As the creators of The X-Files launch into a heartfelt explanation behind their latest offering, the actor known as Fox Mulder storms into the press room and jokingly asks, “I have a question: What was it like working with David Duchovny?” The whole room roars with laughter. It is in this moment that one realizes the dynamic duo is back. In The X-Files: I Want to Believe, the late 1990s cynicism found in the statement, “Trust no one” has been replaced with a newly optimistic mantra. Fox Mulder (Duchovny) and Dana Scully (Gillian Anderson) have returned a little older, a bit wiser and still chasing down things that go “bump” in the night. Only this time around, that spooky goblin is tied to a suspicious priest and the Catholic Church. Scottish character actor Billy Connolly gives a daring performance as Father Joseph Crissman. He’s a fallen member of the clergy who succumbed to the lure of sex scandal.

Living in a halfway house with other sex offenders doesn’t exactly make him an endearing character. However, Crissman finds himself on the right side of the law when he claims to see visions of several women who have been abducted by a violent attacker.

The FBI utilizes him for its search. But the real question is: Is he truly psychic, or just knowledgeable about the crimes because of where and how he lives? About his complex new role, Connolly offers up some of his infamous humor to describe the honor of working with creator Chris Carter: “When [Chris] told me about Father Joe, I knew I must do the part and thus horrify my family and friends.” In addition to Connolly, there are some other familiar faces that help carve out this unusual story. Actress Amanda Peet and rapper Xzibit have joined the cast, playing skeptical FBI agents that snuff out Mulder and Scully for their sleuthing services.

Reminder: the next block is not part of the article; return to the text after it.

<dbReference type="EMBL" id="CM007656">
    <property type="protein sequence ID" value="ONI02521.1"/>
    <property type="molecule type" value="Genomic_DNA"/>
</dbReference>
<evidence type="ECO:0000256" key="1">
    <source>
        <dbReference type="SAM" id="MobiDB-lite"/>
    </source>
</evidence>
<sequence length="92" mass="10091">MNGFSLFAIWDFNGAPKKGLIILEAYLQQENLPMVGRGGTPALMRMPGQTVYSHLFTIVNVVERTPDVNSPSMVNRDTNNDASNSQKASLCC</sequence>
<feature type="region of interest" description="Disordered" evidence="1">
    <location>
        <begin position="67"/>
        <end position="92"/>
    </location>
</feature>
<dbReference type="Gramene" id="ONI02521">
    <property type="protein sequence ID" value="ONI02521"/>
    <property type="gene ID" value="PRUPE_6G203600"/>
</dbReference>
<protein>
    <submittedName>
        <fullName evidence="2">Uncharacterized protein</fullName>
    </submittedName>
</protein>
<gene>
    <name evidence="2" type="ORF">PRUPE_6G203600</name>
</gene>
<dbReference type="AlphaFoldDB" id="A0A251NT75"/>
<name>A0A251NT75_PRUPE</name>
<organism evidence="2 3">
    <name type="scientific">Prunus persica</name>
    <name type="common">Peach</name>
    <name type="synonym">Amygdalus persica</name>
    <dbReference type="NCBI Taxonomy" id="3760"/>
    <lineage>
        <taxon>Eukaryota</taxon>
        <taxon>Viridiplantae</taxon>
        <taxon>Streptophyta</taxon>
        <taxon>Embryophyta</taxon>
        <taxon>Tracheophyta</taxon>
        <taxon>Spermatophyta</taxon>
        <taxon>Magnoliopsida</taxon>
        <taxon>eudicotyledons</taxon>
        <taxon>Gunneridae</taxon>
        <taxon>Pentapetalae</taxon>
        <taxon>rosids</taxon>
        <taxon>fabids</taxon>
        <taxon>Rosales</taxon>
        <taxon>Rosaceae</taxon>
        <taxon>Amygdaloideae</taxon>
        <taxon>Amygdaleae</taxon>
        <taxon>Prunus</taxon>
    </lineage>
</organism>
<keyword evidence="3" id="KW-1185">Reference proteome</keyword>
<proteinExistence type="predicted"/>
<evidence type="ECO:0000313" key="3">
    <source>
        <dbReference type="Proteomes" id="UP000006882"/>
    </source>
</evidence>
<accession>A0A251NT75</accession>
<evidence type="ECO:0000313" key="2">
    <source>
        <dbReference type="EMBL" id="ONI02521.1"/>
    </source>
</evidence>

Xzibit, a longtime fan of the series, says, “Being a part of the lineage of this great phenomenon is incredible.” The rapper-turned-ride-pimper-turned actor immersed himself fully in his role. Although he admits that his onscreen counterpart was a bit “stodgy.”

“He doesn’t take no for an answer,” says Xzibit. “And he has no time for Mulder’s strange ideas. Because if Agent Drummy can’t see it, feel it, touch it or kill it, then he doesn’t believe it.” As for Mulder and Scully, the pair has evolved into a much more emotionally demonstrative couple since the last film. Gone is the rampant sexual tension between the two. That has now been reserved for Duchovny’s onscreen exchanges with Peet.

“[My character] is an FBI agent who may – or may not – begin to feel a connection with Mulder,” says Peet. Duchovny acknowledges his counterpart’s growth as well: “Mulder and Scully are meant for each other, but there’s always an obstacle that threatens their relationship. This movie is very much about that obstacle.” As for Anderson, she enjoyed the reunion with her old cohorts, but also enjoyed the new twist on their well-visited formula.

“Playing Scully was less about always referring to the script and more about going back to the history and memory of the character. So getting back into character was much more work than I had anticipated.” As for Duchovny, he reveled in the return to the frosty, snow-laden streets of Vancouver to reprise his role. Although the actor is a star on the hit Showtime series “Californication,” he was still itching to return home – to Mulder.

“It was important to allow time to go on in the world of The X-Files as it’s gone on in the world at large.”

The X-Files: I Want to Believe is currently in theaters.